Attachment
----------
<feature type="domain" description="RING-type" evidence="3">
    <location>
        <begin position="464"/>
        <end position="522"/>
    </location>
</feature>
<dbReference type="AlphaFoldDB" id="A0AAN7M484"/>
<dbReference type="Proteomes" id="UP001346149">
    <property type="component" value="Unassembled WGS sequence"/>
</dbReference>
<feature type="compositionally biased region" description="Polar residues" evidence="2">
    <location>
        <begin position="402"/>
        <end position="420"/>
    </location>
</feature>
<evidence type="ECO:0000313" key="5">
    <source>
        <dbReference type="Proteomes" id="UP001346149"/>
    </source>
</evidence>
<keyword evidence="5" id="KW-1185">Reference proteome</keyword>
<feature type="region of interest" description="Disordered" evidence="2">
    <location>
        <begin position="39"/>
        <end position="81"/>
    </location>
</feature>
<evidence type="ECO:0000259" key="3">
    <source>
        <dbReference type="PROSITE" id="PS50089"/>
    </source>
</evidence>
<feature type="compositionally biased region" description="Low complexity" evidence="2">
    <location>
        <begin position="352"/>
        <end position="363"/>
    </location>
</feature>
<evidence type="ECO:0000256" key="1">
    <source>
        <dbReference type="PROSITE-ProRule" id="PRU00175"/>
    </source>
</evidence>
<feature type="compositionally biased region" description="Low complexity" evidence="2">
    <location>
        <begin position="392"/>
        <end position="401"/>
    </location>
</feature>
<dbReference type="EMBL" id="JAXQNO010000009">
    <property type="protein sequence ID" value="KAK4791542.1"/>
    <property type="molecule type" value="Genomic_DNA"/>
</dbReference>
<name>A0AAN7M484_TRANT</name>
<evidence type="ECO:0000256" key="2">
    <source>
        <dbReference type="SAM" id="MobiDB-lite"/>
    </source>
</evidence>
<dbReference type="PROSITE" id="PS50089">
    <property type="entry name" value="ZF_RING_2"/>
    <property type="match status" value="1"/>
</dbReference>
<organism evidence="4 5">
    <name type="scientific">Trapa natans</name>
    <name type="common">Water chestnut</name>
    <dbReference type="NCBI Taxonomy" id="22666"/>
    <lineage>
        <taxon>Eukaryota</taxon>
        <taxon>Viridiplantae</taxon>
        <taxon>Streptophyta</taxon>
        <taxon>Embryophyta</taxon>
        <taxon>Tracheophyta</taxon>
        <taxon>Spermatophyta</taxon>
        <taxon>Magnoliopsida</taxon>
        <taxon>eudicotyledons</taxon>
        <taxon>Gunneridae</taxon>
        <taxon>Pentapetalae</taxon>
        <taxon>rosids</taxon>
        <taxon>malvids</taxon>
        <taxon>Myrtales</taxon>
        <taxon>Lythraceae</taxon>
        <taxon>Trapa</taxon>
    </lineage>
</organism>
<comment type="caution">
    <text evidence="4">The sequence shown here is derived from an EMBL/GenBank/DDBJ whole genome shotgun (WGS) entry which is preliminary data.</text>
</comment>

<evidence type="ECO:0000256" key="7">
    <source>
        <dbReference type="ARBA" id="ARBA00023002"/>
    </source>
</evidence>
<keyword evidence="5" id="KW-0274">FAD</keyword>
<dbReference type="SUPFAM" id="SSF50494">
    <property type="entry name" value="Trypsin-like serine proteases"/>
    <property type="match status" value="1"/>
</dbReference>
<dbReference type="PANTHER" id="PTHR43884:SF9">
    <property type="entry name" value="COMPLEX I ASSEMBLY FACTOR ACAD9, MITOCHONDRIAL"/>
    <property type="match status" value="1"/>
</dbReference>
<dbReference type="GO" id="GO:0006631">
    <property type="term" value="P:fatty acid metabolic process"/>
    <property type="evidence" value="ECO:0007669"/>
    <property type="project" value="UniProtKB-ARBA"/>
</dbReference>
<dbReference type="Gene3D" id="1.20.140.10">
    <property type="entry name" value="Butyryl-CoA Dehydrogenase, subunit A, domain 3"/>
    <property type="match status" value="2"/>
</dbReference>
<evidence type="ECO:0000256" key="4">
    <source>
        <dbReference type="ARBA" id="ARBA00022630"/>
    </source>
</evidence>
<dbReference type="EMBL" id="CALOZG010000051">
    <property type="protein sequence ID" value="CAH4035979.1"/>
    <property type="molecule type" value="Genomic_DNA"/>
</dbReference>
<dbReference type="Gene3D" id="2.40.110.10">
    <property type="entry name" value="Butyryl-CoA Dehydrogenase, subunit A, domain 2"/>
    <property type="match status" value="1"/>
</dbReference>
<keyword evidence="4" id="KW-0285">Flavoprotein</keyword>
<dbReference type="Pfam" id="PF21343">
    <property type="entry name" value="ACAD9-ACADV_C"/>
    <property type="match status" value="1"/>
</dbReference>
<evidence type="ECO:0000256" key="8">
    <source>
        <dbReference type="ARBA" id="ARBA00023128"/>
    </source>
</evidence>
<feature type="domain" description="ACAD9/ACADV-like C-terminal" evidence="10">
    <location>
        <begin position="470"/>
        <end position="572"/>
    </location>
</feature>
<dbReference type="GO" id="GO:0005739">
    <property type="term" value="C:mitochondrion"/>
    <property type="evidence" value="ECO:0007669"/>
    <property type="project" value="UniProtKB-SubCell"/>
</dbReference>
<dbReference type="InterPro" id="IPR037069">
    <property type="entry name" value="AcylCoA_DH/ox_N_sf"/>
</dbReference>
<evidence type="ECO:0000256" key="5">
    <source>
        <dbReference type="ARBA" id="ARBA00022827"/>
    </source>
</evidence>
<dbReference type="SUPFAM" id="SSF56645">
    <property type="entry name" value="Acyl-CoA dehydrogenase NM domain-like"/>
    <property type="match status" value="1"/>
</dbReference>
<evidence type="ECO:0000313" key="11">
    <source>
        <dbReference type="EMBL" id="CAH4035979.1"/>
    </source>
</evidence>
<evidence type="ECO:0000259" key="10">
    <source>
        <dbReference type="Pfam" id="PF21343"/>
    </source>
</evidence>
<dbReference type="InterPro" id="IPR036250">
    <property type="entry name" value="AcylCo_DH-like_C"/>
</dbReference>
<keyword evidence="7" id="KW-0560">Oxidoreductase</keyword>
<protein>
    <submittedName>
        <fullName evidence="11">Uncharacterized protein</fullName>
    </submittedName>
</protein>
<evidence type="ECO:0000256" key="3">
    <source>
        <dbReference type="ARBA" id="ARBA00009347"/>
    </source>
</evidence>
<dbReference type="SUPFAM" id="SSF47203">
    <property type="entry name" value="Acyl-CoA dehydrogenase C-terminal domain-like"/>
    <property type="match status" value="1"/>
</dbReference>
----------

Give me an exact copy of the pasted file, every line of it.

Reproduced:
<feature type="domain" description="RING-type" evidence="3">
    <location>
        <begin position="464"/>
        <end position="522"/>
    </location>
</feature>
<dbReference type="AlphaFoldDB" id="A0AAN7M484"/>
<dbReference type="Proteomes" id="UP001346149">
    <property type="component" value="Unassembled WGS sequence"/>
</dbReference>
<feature type="compositionally biased region" description="Polar residues" evidence="2">
    <location>
        <begin position="402"/>
        <end position="420"/>
    </location>
</feature>
<evidence type="ECO:0000313" key="5">
    <source>
        <dbReference type="Proteomes" id="UP001346149"/>
    </source>
</evidence>
<keyword evidence="5" id="KW-1185">Reference proteome</keyword>
<feature type="region of interest" description="Disordered" evidence="2">
    <location>
        <begin position="39"/>
        <end position="81"/>
    </location>
</feature>
<evidence type="ECO:0000259" key="3">
    <source>
        <dbReference type="PROSITE" id="PS50089"/>
    </source>
</evidence>
<feature type="compositionally biased region" description="Low complexity" evidence="2">
    <location>
        <begin position="352"/>
        <end position="363"/>
    </location>
</feature>
<evidence type="ECO:0000256" key="1">
    <source>
        <dbReference type="PROSITE-ProRule" id="PRU00175"/>
    </source>
</evidence>
<feature type="compositionally biased region" description="Low complexity" evidence="2">
    <location>
        <begin position="392"/>
        <end position="401"/>
    </location>
</feature>
<dbReference type="EMBL" id="JAXQNO010000009">
    <property type="protein sequence ID" value="KAK4791542.1"/>
    <property type="molecule type" value="Genomic_DNA"/>
</dbReference>
<name>A0AAN7M484_TRANT</name>
<evidence type="ECO:0000256" key="2">
    <source>
        <dbReference type="SAM" id="MobiDB-lite"/>
    </source>
</evidence>
<dbReference type="PROSITE" id="PS50089">
    <property type="entry name" value="ZF_RING_2"/>
    <property type="match status" value="1"/>
</dbReference>
<organism evidence="4 5">
    <name type="scientific">Trapa natans</name>
    <name type="common">Water chestnut</name>
    <dbReference type="NCBI Taxonomy" id="22666"/>
    <lineage>
        <taxon>Eukaryota</taxon>
        <taxon>Viridiplantae</taxon>
        <taxon>Streptophyta</taxon>
        <taxon>Embryophyta</taxon>
        <taxon>Tracheophyta</taxon>
        <taxon>Spermatophyta</taxon>
        <taxon>Magnoliopsida</taxon>
        <taxon>eudicotyledons</taxon>
        <taxon>Gunneridae</taxon>
        <taxon>Pentapetalae</taxon>
        <taxon>rosids</taxon>
        <taxon>malvids</taxon>
        <taxon>Myrtales</taxon>
        <taxon>Lythraceae</taxon>
        <taxon>Trapa</taxon>
    </lineage>
</organism>
<comment type="caution">
    <text evidence="4">The sequence shown here is derived from an EMBL/GenBank/DDBJ whole genome shotgun (WGS) entry which is preliminary data.</text>
</comment>

<evidence type="ECO:0000256" key="7">
    <source>
        <dbReference type="ARBA" id="ARBA00023002"/>
    </source>
</evidence>
<keyword evidence="5" id="KW-0274">FAD</keyword>
<dbReference type="SUPFAM" id="SSF50494">
    <property type="entry name" value="Trypsin-like serine proteases"/>
    <property type="match status" value="1"/>
</dbReference>
<dbReference type="PANTHER" id="PTHR43884:SF9">
    <property type="entry name" value="COMPLEX I ASSEMBLY FACTOR ACAD9, MITOCHONDRIAL"/>
    <property type="match status" value="1"/>
</dbReference>
<dbReference type="GO" id="GO:0006631">
    <property type="term" value="P:fatty acid metabolic process"/>
    <property type="evidence" value="ECO:0007669"/>
    <property type="project" value="UniProtKB-ARBA"/>
</dbReference>
<dbReference type="Gene3D" id="1.20.140.10">
    <property type="entry name" value="Butyryl-CoA Dehydrogenase, subunit A, domain 3"/>
    <property type="match status" value="2"/>
</dbReference>
<evidence type="ECO:0000256" key="4">
    <source>
        <dbReference type="ARBA" id="ARBA00022630"/>
    </source>
</evidence>
<dbReference type="EMBL" id="CALOZG010000051">
    <property type="protein sequence ID" value="CAH4035979.1"/>
    <property type="molecule type" value="Genomic_DNA"/>
</dbReference>
<dbReference type="Gene3D" id="2.40.110.10">
    <property type="entry name" value="Butyryl-CoA Dehydrogenase, subunit A, domain 2"/>
    <property type="match status" value="1"/>
</dbReference>
<keyword evidence="4" id="KW-0285">Flavoprotein</keyword>
<dbReference type="Pfam" id="PF21343">
    <property type="entry name" value="ACAD9-ACADV_C"/>
    <property type="match status" value="1"/>
</dbReference>
<evidence type="ECO:0000256" key="8">
    <source>
        <dbReference type="ARBA" id="ARBA00023128"/>
    </source>
</evidence>
<feature type="domain" description="ACAD9/ACADV-like C-terminal" evidence="10">
    <location>
        <begin position="470"/>
        <end position="572"/>
    </location>
</feature>
<dbReference type="GO" id="GO:0005739">
    <property type="term" value="C:mitochondrion"/>
    <property type="evidence" value="ECO:0007669"/>
    <property type="project" value="UniProtKB-SubCell"/>
</dbReference>
<dbReference type="InterPro" id="IPR037069">
    <property type="entry name" value="AcylCoA_DH/ox_N_sf"/>
</dbReference>
<evidence type="ECO:0000256" key="5">
    <source>
        <dbReference type="ARBA" id="ARBA00022827"/>
    </source>
</evidence>
<dbReference type="SUPFAM" id="SSF56645">
    <property type="entry name" value="Acyl-CoA dehydrogenase NM domain-like"/>
    <property type="match status" value="1"/>
</dbReference>
<evidence type="ECO:0000313" key="11">
    <source>
        <dbReference type="EMBL" id="CAH4035979.1"/>
    </source>
</evidence>
<evidence type="ECO:0000259" key="10">
    <source>
        <dbReference type="Pfam" id="PF21343"/>
    </source>
</evidence>
<dbReference type="InterPro" id="IPR036250">
    <property type="entry name" value="AcylCo_DH-like_C"/>
</dbReference>
<keyword evidence="7" id="KW-0560">Oxidoreductase</keyword>
<protein>
    <submittedName>
        <fullName evidence="11">Uncharacterized protein</fullName>
    </submittedName>
</protein>
<evidence type="ECO:0000256" key="3">
    <source>
        <dbReference type="ARBA" id="ARBA00009347"/>
    </source>
</evidence>
<dbReference type="SUPFAM" id="SSF47203">
    <property type="entry name" value="Acyl-CoA dehydrogenase C-terminal domain-like"/>
    <property type="match status" value="1"/>
</dbReference>